Economy: Auctions rise as hard times bite borrowers

Thursday, January 23rd, 2020 00:00 |
Property ownership. Photo/Courtesy

Seth Onyango @SethManex

Banks and small lenders have ramped up repossession of distressed assets from defaulters as the local auction market records a sharp spike in delinquent properties.

Business Hub has learnt that more properties including houses and buildings at prime locations are falling into fore closures as owners fail to service their loans.

This is in sharp contrast to corresponding years where household items like TVs, fridges, radios and furniture made up the bulk of asset seizures.

Data from the Central Bank of Kenya (CBK) indicates that the property market has been recording the highest growth in non-performing loans (NPLs) with no respite in the current economic climate.

“The real estate sector registered the highest increase in NPLs by Sh6.1 billion (15.8 per cent) due to slow uptake of housing units,” it indicated in its Quarterly Economic Review.

Experts argue that the influx of distressed assets flooding the market could be a symptom of an over-collateralised banking sector, unfavourable economic climate or reckless borrowing.

University of Nairobi economics lecturer Samuel Nyandemo blamed the deteriorating quality of borrowing to hard economic times that has made it difficult for people to service loans.

Ordinarily, he said the real estate segment becomes the biggest casualty in the prevailing conditions due to heavy borrowing and investment in the sector amid constrained tenancy.

Debt risk

“We can see a lot of heavy investment in the real estate which has created a have houses and buildings with no one to occupy them,” he told Business Hub, adding that currently there is a high debt risk in the financial market.

To avoid a breakdown in the lending market, Nyandemo said the government must fix the economy and create conditions that enable borrowers to service their loans.

Weighed down by toxic loans, lenders have, in a bid to seal holes in their balance sheets, stepped up seizures of distressed assets from defaulters. However, lenders are still unable to ease their toxic debt hangover through auctioning of assets amid claims Kenyans are broke.

It comes amid claims that banks are over-loaning to grow their balance sheets and resort to auction off collateral and seized properties from their customers to recover their money.

It has emerged that these lenders are in limbo as majority find it hard to recover assets through auctions.

“Banks are getting a little greedy going for as many as possible who can net loans, but they are trying to shield themselves from the collapse that they saw in the US by asking clients to provide collateral,” says William Odhiambo, managing consultant at Elim Consulting.

A standard explanation from borrowers is that these are tough times for the economy thus they are not able to pay, a view Odhiambo tends to agree with.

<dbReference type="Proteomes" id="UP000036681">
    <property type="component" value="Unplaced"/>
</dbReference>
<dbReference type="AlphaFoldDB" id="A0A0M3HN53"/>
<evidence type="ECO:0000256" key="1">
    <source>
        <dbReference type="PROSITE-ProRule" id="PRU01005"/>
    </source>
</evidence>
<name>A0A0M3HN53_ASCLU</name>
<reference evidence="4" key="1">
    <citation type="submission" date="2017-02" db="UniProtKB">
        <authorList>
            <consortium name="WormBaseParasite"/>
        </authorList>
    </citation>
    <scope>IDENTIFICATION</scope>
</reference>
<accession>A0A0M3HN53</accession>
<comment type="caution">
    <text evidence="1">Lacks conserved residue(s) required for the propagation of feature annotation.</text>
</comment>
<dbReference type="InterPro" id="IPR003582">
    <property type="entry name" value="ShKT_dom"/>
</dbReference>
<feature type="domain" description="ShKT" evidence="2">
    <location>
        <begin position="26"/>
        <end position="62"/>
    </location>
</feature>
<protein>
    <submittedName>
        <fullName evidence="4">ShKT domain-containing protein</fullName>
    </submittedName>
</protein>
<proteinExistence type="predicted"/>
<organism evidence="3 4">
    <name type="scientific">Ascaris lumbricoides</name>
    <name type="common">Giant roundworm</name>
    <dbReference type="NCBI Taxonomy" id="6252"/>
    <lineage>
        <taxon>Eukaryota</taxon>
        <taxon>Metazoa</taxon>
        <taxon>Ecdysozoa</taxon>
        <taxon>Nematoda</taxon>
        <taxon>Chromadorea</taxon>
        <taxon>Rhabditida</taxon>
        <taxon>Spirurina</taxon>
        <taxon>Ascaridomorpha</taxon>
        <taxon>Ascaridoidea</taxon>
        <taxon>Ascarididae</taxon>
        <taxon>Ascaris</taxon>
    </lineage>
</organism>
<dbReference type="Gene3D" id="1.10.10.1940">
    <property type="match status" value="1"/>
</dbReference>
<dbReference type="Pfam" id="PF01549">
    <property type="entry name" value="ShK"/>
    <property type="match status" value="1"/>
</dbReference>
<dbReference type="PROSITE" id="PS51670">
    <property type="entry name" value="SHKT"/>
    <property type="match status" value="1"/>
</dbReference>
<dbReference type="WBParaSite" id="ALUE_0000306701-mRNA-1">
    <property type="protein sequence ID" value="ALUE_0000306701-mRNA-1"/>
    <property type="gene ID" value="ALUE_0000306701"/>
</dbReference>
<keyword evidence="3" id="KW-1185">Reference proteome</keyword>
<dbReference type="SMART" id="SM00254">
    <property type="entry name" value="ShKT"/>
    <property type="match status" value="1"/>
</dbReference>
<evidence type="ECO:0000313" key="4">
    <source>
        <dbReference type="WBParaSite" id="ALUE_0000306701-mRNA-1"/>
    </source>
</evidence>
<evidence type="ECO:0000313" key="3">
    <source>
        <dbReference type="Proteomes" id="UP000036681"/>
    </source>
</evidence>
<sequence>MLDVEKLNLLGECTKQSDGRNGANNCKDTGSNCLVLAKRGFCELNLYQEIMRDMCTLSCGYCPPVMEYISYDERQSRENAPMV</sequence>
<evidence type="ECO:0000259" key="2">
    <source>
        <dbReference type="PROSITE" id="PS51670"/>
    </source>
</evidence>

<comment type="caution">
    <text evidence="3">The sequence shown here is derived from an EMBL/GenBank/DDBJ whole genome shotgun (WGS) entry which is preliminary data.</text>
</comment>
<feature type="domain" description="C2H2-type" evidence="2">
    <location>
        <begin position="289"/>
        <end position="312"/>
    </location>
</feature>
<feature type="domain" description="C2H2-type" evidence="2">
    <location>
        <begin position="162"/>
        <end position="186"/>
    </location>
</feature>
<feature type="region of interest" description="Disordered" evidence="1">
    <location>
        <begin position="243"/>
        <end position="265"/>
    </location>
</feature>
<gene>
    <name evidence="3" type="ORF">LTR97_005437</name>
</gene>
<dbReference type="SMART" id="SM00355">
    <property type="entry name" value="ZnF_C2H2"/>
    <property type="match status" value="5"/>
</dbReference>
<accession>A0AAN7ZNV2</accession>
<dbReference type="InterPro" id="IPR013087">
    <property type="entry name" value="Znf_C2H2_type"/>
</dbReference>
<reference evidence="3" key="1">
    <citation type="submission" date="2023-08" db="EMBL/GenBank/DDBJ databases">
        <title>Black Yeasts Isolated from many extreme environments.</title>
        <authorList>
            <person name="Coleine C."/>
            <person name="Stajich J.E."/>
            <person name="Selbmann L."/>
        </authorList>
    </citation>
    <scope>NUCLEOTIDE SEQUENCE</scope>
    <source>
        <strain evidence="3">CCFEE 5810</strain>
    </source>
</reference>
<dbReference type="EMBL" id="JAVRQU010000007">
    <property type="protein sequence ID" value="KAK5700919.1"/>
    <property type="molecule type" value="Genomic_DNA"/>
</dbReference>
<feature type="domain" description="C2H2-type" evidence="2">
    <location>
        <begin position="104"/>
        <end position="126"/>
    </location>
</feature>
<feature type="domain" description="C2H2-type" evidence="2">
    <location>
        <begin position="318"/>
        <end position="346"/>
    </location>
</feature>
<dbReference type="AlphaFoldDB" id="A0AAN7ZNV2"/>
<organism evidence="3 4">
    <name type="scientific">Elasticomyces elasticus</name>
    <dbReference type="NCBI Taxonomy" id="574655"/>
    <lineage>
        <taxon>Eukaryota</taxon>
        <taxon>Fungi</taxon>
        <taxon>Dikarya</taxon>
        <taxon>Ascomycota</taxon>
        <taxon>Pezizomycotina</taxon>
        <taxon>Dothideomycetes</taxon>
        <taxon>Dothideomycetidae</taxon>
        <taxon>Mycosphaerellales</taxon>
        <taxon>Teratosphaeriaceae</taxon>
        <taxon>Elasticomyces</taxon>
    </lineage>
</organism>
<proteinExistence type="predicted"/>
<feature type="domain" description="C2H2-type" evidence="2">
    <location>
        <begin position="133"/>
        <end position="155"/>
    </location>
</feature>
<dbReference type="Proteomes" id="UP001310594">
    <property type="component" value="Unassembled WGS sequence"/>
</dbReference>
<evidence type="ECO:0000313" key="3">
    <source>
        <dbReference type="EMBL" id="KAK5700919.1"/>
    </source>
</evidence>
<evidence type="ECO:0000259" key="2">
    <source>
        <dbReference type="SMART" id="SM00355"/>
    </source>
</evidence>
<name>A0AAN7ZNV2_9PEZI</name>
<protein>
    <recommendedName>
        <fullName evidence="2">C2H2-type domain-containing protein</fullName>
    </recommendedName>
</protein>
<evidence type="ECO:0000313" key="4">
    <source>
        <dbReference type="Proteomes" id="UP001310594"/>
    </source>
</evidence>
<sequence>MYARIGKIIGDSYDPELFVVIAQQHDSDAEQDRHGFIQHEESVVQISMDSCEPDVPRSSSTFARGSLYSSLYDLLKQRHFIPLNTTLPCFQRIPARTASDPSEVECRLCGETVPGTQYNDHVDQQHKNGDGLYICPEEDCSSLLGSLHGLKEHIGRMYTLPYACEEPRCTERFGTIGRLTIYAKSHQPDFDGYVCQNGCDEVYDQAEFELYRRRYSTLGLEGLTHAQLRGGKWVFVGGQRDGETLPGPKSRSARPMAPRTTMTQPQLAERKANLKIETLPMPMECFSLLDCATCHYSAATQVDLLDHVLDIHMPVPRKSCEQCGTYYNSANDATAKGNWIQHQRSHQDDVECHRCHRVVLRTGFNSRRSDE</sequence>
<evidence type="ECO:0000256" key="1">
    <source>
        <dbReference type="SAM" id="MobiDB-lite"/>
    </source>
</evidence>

But financial expert Patrick Wameyo say the scenario could be a result of auctioneers advertising more and more and has, therefore, nothing much to do with the banks.

Other methods

He says the situation is not as bleak as the auction market has made it to look.

“As a culture in the banking system, auctioning is only used as the last resort. There are other methods used to get clients to adjust their reduced payment capacity to repay their loans,” he explained.

He said auctioning as a tool has not worked in any financial institution unless clients show they are not interested in paying loans.

According to Leakey’s Auctioneers, the number of delinquent properties going under the hammer has soared astronomically as more burrowers default on bank loan payments.

“The reality is that majority of Kenyans are not able to repay their loans. I do not want to speculate the reason but your guess is as good as mine,” said Leakey’s George Muiruri.

Wameyo says the explanation for any growth in NPLs is beyond the circumstance of the borrower, where they lose jobs and more to do with people borrowing with the intention not to pay.

However, flipping through local dailies, there are more auction-dominated pages as desperate lenders try to seek buyers of repossessed properties.

While this spells doom for defaulters, it heralds good news to interested buyers as they are likely to purchase property and cars affordably at auctions.

The biggest advantage of buying property at auctions is that one gets it for a price normally below the market rate.

These assets are put for auction at about 30 per cent discount or more to the prevailing face value.

As customers swarm the market for cheaper goods, the development has given brisk business to estate agents and auctioneers who are now making a killing from defaulters’ misfortune.

For banks and lenders to ease their toxic loans, Odhiambo says, they need to tighten their lending regulations, which he says is also counterproductive.

“Banks can restrict themselves from clients that have an income, but that harms the economy further because there will not be enough money in circulation much as it should,” he explained.

More on Economy and Policy